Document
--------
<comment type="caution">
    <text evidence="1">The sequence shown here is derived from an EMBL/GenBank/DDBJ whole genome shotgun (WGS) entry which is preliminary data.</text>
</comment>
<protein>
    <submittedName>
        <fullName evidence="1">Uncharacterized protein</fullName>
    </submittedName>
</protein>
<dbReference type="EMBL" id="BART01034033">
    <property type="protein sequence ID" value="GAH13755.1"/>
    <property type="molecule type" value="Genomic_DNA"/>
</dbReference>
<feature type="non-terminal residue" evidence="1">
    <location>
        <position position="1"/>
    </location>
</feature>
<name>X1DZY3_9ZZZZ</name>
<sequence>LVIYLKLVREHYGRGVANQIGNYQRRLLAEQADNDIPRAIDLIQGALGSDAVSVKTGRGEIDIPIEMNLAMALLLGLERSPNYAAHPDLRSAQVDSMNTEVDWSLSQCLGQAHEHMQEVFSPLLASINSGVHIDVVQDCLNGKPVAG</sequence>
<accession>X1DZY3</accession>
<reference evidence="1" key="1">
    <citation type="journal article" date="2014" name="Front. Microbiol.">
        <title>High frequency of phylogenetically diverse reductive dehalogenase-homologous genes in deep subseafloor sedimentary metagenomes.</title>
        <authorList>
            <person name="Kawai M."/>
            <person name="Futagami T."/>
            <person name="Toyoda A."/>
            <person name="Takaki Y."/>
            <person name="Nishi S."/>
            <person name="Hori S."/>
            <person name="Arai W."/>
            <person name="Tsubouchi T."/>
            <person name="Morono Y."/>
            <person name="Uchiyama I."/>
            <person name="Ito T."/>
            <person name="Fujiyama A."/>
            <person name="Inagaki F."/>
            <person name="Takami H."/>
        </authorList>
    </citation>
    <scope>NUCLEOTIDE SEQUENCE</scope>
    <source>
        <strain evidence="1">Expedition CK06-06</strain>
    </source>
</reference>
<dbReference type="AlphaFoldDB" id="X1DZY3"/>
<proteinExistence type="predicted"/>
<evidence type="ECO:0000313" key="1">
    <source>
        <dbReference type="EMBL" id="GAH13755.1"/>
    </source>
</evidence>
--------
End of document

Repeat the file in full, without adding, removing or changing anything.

<comment type="caution">
    <text evidence="1">The sequence shown here is derived from an EMBL/GenBank/DDBJ whole genome shotgun (WGS) entry which is preliminary data.</text>
</comment>
<protein>
    <submittedName>
        <fullName evidence="1">Uncharacterized protein</fullName>
    </submittedName>
</protein>
<dbReference type="EMBL" id="BART01034033">
    <property type="protein sequence ID" value="GAH13755.1"/>
    <property type="molecule type" value="Genomic_DNA"/>
</dbReference>
<feature type="non-terminal residue" evidence="1">
    <location>
        <position position="1"/>
    </location>
</feature>
<name>X1DZY3_9ZZZZ</name>
<sequence>LVIYLKLVREHYGRGVANQIGNYQRRLLAEQADNDIPRAIDLIQGALGSDAVSVKTGRGEIDIPIEMNLAMALLLGLERSPNYAAHPDLRSAQVDSMNTEVDWSLSQCLGQAHEHMQEVFSPLLASINSGVHIDVVQDCLNGKPVAG</sequence>
<accession>X1DZY3</accession>
<reference evidence="1" key="1">
    <citation type="journal article" date="2014" name="Front. Microbiol.">
        <title>High frequency of phylogenetically diverse reductive dehalogenase-homologous genes in deep subseafloor sedimentary metagenomes.</title>
        <authorList>
            <person name="Kawai M."/>
            <person name="Futagami T."/>
            <person name="Toyoda A."/>
            <person name="Takaki Y."/>
            <person name="Nishi S."/>
            <person name="Hori S."/>
            <person name="Arai W."/>
            <person name="Tsubouchi T."/>
            <person name="Morono Y."/>
            <person name="Uchiyama I."/>
            <person name="Ito T."/>
            <person name="Fujiyama A."/>
            <person name="Inagaki F."/>
            <person name="Takami H."/>
        </authorList>
    </citation>
    <scope>NUCLEOTIDE SEQUENCE</scope>
    <source>
        <strain evidence="1">Expedition CK06-06</strain>
    </source>
</reference>
<dbReference type="AlphaFoldDB" id="X1DZY3"/>
<proteinExistence type="predicted"/>
<evidence type="ECO:0000313" key="1">
    <source>
        <dbReference type="EMBL" id="GAH13755.1"/>
    </source>
</evidence>